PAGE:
Yesterday’s weaker U.S vehicle sales data (16.6m vs. 17.4m) has helped push U.S 10’s to trade atop of their lowest level since November (-7 bps to +2.33%), and in doing so, dragged eurozone government bond yields down. German 10-year bund is trading at +0.276%.

4. Dollar confined to a tight range

With short-term U.S Treasury yields at a five-week low has helped to push USD/JPY below the psychological ¥110.50 overnight. Also providing yen support is the BoJ and government advisors floating the idea of how to move away from yield curve control.

Note: Overnight, BoJ’s Kuroda reiterated his ‘dovish’ stance that it was premature to discuss an exit strategy from the central bank’s aggressive easing policy.

The EUR continues to hover in the mid-€1.06 area (€1.0653), while the pound remains under pressure, giving back nearly all of last week’s gains, on disappointing domestic data – Monday’s U.K PMI data (54.4 from a revised 54.5 in Feb.) was below consensus expectations of 54.6 and the lowest reading for four-months.

With the Reserve Bank of Australia (RBA) keeping its policy steady with a ‘dovish’ tilt (see below) has helped push the AUD/USD to print a three-week low below A$0.7560 area.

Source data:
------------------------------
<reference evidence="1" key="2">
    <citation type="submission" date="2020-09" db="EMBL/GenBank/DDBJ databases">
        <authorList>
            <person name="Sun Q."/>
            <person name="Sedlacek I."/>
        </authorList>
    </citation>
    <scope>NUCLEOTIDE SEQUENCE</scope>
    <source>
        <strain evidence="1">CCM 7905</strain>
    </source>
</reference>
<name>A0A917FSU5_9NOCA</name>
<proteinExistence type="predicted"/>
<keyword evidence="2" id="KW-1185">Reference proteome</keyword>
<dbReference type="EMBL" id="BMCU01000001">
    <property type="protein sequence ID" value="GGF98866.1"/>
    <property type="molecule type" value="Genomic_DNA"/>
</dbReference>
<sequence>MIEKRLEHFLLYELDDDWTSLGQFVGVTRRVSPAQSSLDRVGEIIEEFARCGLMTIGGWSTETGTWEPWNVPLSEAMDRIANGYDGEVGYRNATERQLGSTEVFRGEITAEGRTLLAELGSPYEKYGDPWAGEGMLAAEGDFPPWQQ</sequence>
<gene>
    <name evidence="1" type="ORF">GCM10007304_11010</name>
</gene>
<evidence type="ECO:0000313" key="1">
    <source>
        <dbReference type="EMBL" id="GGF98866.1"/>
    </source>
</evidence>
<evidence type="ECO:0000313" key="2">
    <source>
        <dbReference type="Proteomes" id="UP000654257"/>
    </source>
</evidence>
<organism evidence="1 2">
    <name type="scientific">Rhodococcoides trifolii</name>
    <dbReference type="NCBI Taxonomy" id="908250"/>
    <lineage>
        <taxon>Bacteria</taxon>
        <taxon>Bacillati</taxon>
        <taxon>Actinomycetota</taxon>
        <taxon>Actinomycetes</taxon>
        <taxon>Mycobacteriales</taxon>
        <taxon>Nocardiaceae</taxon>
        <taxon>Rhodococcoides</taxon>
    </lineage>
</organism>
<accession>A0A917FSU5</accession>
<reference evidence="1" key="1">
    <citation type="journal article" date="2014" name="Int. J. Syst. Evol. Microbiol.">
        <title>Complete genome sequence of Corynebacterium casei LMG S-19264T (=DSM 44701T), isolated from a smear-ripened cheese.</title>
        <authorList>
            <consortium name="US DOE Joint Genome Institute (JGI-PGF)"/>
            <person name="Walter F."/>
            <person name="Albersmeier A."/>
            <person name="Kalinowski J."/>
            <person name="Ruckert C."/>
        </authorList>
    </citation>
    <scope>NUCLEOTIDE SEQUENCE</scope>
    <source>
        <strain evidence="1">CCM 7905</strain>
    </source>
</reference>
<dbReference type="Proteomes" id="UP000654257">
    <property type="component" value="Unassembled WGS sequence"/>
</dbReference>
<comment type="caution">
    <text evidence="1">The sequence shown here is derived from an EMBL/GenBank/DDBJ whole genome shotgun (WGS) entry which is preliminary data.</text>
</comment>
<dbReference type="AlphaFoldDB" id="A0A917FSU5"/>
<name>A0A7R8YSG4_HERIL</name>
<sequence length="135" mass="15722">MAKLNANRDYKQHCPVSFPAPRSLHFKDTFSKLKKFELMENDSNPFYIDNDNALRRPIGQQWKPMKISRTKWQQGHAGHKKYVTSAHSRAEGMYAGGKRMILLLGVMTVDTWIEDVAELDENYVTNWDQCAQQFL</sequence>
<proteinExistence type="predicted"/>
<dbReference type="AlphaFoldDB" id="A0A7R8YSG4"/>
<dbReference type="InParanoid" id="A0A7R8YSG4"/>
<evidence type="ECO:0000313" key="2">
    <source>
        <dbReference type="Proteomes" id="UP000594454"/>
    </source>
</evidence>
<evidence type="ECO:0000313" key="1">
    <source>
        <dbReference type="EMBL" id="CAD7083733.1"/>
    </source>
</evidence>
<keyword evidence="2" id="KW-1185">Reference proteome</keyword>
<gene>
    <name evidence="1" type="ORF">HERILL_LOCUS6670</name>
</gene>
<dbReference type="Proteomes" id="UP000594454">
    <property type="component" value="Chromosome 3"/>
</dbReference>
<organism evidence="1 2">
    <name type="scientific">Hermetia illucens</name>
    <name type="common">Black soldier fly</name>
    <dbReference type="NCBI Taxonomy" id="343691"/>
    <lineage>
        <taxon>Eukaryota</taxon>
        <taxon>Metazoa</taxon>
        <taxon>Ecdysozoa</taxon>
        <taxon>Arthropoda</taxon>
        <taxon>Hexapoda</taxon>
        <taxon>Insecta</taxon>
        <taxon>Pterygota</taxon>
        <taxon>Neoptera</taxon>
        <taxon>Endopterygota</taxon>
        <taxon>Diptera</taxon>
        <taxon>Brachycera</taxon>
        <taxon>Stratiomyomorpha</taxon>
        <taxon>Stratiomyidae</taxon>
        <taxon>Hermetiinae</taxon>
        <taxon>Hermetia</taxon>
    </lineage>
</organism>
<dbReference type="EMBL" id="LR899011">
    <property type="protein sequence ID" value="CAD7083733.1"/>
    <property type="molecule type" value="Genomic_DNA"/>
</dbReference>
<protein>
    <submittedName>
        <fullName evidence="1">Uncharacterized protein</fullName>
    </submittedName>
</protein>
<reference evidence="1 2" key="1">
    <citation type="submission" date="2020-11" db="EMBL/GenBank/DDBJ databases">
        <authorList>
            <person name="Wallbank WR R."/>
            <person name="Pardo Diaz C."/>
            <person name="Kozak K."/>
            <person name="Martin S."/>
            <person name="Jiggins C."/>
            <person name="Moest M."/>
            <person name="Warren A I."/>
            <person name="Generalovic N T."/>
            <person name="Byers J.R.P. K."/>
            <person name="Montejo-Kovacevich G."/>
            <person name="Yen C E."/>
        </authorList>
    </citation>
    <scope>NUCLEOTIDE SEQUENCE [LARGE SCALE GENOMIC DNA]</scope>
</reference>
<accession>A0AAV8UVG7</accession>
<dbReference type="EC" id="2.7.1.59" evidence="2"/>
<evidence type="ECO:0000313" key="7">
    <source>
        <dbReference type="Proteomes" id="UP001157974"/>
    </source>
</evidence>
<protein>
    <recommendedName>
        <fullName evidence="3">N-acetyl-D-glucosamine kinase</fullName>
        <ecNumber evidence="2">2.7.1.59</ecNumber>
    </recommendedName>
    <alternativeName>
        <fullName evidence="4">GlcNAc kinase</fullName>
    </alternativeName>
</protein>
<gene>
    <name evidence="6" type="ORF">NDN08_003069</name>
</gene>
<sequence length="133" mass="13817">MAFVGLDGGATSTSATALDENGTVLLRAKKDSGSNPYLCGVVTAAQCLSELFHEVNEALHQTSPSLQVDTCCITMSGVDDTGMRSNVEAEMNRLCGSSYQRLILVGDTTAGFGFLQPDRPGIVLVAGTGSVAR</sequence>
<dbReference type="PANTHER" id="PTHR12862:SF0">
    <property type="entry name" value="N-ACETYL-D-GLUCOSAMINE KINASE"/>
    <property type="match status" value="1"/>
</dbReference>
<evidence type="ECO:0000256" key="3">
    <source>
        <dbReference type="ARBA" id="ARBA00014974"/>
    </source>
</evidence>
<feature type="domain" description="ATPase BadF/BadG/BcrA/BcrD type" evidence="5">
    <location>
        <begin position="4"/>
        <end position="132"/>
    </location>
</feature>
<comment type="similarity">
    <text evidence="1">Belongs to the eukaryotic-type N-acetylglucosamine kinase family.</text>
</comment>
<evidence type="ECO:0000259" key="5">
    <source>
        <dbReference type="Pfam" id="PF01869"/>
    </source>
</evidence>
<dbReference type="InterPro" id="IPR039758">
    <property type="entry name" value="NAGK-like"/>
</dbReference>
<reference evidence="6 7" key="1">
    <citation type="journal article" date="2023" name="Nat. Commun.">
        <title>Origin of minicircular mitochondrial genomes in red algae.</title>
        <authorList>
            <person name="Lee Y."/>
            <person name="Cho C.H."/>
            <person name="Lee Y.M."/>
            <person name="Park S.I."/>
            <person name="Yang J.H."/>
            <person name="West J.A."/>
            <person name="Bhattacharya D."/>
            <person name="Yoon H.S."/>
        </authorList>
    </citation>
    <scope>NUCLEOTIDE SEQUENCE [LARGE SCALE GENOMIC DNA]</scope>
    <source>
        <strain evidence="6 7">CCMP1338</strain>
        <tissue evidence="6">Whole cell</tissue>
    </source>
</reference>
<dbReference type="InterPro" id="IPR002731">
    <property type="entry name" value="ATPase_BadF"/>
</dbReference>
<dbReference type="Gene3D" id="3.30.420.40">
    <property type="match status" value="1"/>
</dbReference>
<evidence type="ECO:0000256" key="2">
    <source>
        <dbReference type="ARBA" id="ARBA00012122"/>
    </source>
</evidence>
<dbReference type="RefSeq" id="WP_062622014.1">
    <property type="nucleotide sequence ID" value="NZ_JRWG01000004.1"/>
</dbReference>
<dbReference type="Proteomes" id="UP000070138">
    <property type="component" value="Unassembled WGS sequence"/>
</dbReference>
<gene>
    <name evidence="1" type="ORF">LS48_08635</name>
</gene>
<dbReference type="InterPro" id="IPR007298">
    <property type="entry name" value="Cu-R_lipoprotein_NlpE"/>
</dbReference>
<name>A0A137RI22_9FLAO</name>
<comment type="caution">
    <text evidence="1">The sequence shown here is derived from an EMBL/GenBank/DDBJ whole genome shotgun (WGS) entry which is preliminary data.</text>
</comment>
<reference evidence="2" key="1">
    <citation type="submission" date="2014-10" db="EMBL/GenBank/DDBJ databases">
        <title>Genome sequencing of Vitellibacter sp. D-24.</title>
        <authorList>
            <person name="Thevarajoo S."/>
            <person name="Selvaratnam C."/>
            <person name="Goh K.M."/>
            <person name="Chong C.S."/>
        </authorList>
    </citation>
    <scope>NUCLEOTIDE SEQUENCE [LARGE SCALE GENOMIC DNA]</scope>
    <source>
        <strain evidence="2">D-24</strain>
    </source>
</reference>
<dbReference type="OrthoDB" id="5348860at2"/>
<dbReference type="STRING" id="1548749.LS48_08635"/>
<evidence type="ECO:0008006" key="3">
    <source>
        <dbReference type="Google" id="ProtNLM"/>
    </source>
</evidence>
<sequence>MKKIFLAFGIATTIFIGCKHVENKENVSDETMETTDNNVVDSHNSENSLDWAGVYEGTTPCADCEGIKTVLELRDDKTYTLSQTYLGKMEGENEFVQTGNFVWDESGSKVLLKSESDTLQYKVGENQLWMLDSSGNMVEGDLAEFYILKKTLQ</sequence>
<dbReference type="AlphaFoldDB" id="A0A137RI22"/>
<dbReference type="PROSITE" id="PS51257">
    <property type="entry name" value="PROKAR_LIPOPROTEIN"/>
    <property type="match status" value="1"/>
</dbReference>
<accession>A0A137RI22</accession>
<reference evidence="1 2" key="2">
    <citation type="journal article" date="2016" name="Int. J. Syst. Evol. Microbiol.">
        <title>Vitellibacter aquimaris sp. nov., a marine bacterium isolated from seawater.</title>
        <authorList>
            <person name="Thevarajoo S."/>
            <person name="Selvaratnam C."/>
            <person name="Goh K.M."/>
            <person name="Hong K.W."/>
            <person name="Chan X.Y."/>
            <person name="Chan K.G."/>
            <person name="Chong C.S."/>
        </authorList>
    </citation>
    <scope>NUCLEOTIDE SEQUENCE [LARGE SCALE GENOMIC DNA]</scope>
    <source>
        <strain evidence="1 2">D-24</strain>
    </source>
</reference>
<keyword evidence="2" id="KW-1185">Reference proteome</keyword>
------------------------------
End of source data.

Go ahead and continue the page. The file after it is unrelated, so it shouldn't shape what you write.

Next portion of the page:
5. RBA on hold, dovish statement

The Reserve Bank of Australia (RBA) stood pat (+1.5%), but produced a more ‘dovish’ statement, focusing on wages and their ‘hot’ housing market, than investors had been anticipating.

To date, Aussie employment had been rather resilient in H2, but last months reading saw the domestic jobless rate jump to a 13-month high with a net change that was negative for the first time in five-months.

In the RBA’s communiqué overnight, officials acknowledged that domestic wage growth remains “slow.” Another notable change in the statement addressed the Aussie property market, with officials recommending that “lenders ensure the “serviceability metrics that they use are appropriate for current conditions” while also urging reduced reliance on interest-only housing loans.

All in all, the RBA remains wary of risks of accelerating housing correction now that lenders have started to tighten mortgage rates.

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This article is for general information purposes only. It is not investment advice or a solution to buy or sell securities. Opinions are the authors; not necessarily that of OANDA Corporation or any of its affiliates, subsidiaries, officers or directors. Leveraged trading is high risk and not suitable for all. You could lose all of your deposited funds.

Dean Popplewell

Dean Popplewell

Vice-President of Market Analysis at MarketPulse
Dean Popplewell has nearly two decades of experience trading currencies and fixed income instruments. He has a deep understanding of market fundamentals and the impact of global events on capital markets. He is respected among professional traders for his skilled analysis and career history as global head of trading for firms such as Scotia Capital and BMO Nesbitt Burns. Since joining OANDA in 2006, Dean has played an instrumental role in driving awareness of the forex market as an emerging asset class for retail investors, as well as providing expert counsel to a number of internal teams on how to best serve clients and industry stakeholders.
Dean Popplewell